Part 2 of 2.

Should Sitka have a dock for cruise passengers near downtown? The Sitka Assembly will decide Tuesday whether to ask voters that question. It’s not a new question, and in Part 1 of this series, you heard about the economic factors that have brought it back up for discussion.

Part of the idea is that a dock would make it easier for passengers aboard large cruise ships to disembark. That could mean more people and more money for the city. Would a dock make a difference to passengers?

We went to O’Connell Bridge to find out.

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A Westerdam passenger leaves a tip for Sam Taylor, 12, as he dances under the O'Connell Bridge. Behind, passengers are lined up waiting for a boat back to their ship. (KCAW photo/Ed Ronco)

12-year-old Sam Taylor wants to play in a golf tournament in North Carolina. So, he’s set up a small wooden dance floor underneath the O’Connell Bridge. A long line of cruise passengers zig-zags across the parking lot in front of him. Taylor is dancing for donations, and he has a captive audience.

The donations he receives will be the last dollars these passengers spend today in Sitka. Would passengers spend more time and money if there was a dock?

“No, because it seems to me the way they schedule the trips … I was here several years ago, and it seems like we spent a whole day here, before,” said Mary Fickerson, from Santa Paula, Calif.

It’s her second time to Sitka.

“We went on a tour this time,” she said. “Last time I was here we walked over to the totem pole museum and through all the shops and stood in the middle of the street and took pictures of the church.”

She echoes the concern of some residents who worry a dock would overwhelm downtown Sitka and change its character. She compared Sitka to Juneau, where ships tie up to shore.

“Juneau is much more commercialized,” she said. “There’s a whole line of big ships. This is much prettier.”

On the other hand…

“I think it would be a fantastic idea,” said Lori McCutcheon-Sakelson, of Pittsburgh. “It’s too cold out here. It takes too long. We want to get in and out.”

She and her friend Elise Dudik came ashore around 8 a.m., and they’re holding several bags from Ben Franklin, the New Archangel Trading Company, and more. Most of their time was spent shopping.

“I like to spend money, and I would spend more money if I had more time, instead of having to take this boat,” Dudik said. “It was too much back and forth.”

In all, about 10 passengers weighed in. Opinions were mixed on whether a dock would give them more time, whether it would spoil the waterfront, whether it would cause them to spend more money. And then there was Joanne Campbell Schiefer, of Cold Spring Harbor, N.Y.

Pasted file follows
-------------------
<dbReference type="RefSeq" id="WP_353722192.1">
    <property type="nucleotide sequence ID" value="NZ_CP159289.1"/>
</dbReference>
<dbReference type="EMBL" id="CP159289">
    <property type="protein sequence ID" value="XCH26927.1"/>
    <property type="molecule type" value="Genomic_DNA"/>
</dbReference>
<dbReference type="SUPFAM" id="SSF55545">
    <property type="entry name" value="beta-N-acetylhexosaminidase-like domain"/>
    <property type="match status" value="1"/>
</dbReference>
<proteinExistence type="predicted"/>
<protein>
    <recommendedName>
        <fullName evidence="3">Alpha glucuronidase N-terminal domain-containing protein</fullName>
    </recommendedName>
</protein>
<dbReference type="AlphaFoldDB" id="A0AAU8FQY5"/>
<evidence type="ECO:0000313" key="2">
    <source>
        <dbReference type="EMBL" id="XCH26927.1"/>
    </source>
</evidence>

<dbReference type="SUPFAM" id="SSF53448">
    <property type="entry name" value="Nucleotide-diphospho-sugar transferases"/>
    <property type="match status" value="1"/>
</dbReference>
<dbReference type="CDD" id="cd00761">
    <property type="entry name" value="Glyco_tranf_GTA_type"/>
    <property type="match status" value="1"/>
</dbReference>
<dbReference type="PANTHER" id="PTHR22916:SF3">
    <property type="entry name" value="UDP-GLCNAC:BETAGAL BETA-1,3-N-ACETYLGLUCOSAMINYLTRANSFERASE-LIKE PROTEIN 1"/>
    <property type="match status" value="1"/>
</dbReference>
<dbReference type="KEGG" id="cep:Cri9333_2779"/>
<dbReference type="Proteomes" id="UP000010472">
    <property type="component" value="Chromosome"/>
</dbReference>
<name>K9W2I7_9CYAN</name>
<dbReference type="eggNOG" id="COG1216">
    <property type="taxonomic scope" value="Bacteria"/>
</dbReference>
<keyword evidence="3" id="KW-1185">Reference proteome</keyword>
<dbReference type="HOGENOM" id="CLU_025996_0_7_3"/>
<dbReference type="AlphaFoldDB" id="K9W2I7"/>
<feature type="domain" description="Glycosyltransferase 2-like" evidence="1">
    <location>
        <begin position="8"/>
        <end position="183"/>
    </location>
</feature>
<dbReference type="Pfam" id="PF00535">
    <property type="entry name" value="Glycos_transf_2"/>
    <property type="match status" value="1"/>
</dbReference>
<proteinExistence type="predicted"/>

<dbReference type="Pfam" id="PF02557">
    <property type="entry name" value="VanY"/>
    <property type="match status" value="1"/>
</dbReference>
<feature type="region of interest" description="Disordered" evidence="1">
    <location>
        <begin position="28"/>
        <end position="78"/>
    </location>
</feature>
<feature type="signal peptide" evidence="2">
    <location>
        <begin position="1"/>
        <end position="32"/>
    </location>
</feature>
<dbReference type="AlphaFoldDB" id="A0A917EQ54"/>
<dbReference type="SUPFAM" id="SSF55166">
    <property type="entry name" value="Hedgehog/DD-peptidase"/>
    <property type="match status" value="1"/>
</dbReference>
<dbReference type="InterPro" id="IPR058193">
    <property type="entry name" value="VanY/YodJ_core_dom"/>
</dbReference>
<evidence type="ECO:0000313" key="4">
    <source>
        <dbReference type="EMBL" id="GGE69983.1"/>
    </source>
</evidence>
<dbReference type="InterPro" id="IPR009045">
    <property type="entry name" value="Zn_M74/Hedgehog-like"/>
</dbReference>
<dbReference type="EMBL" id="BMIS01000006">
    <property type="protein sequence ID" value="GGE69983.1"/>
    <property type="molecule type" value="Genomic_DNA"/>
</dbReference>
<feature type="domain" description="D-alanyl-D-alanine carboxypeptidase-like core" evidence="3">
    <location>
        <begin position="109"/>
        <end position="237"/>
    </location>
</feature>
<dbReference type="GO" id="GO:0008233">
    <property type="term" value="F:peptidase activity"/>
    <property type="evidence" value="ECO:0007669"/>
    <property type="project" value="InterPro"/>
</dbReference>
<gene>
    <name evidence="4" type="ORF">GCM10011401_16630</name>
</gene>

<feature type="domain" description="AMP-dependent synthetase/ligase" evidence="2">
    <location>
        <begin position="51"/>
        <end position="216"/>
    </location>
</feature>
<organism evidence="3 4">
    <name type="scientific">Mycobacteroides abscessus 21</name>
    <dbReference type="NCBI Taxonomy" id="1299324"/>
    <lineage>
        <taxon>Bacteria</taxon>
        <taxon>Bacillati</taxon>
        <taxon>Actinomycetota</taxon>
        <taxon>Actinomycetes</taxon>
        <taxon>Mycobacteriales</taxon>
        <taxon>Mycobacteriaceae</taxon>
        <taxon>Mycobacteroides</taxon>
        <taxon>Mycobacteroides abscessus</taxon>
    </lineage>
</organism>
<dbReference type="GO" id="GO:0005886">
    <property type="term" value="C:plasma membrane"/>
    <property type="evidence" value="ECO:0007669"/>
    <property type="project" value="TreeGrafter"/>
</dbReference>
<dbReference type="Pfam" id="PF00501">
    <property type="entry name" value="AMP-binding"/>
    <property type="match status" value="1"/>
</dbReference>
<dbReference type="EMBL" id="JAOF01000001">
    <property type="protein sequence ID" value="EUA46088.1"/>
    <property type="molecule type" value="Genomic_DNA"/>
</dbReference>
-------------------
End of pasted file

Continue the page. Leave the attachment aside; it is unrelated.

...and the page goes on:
She flagged me down and told me, cordially, that I was asking the wrong question to the wrong group of people.

“Would Holland America or Princess stop coming here because you don’t have that?” she said. “And that’s the question they would answer instead of you guys voting on it, because you’re anticipating what it is. The real question you need to ask the people who are bringing the people here. Does it matter to them?”

So, does it?

John Binkley is president of the Alaska Cruise Association. It lobbies on behalf of the major cruise lines that stop in Alaska ports.

“Every cruise line is different, and it’s hard to generalize about them,” he said. “Their operational requirements, the size of the ship, whether they have the capacity to lighter or not, and many other factors are involved in whether they would prefer to have a dock or not. For a community to build it and assume they would show up is not wise.”

Those conversations would probably happen among city leaders and cruise lines. Getting a company to say publicly whether it would come to a dock, at least before those talks take place, isn’t likely.

Still, Binkley says it’s good Sitka’s having this conversation. And a conversation it is. A robust one, too, at least online. Resident Thanny Bean started a Facebook group called “Sitka Dock – should or should not” on July 10.

“I was very pleasantly surprised,” he said. “I invited a group of a people I thought would be interested in the conversation and it just swelled from there, which I thought was great. I think I invited 30 or 40 people.”

Two weeks later, the group has more than tripled in size with more than 135 members. The page includes conversations about what people want to see in Sitka’s long-term future, about pollution, about lack of industry in town, about a private dock built at the north end of town, and more. And the discussions, unlike many that take place on the Internet, have remained fairly civil.

As for the title issue: Sitka Dock, should or should not?

“It’s a pretty even 50-50 split,” Bean said. “There’s people that are caught in the gray area, too.”

Bean is not in the gray area. He thinks a dock would be beneficial. But mostly, he just wants to see the conversation continue. It will do that on Tuesday night, when the Assembly considers whether to send the issue to voters in October.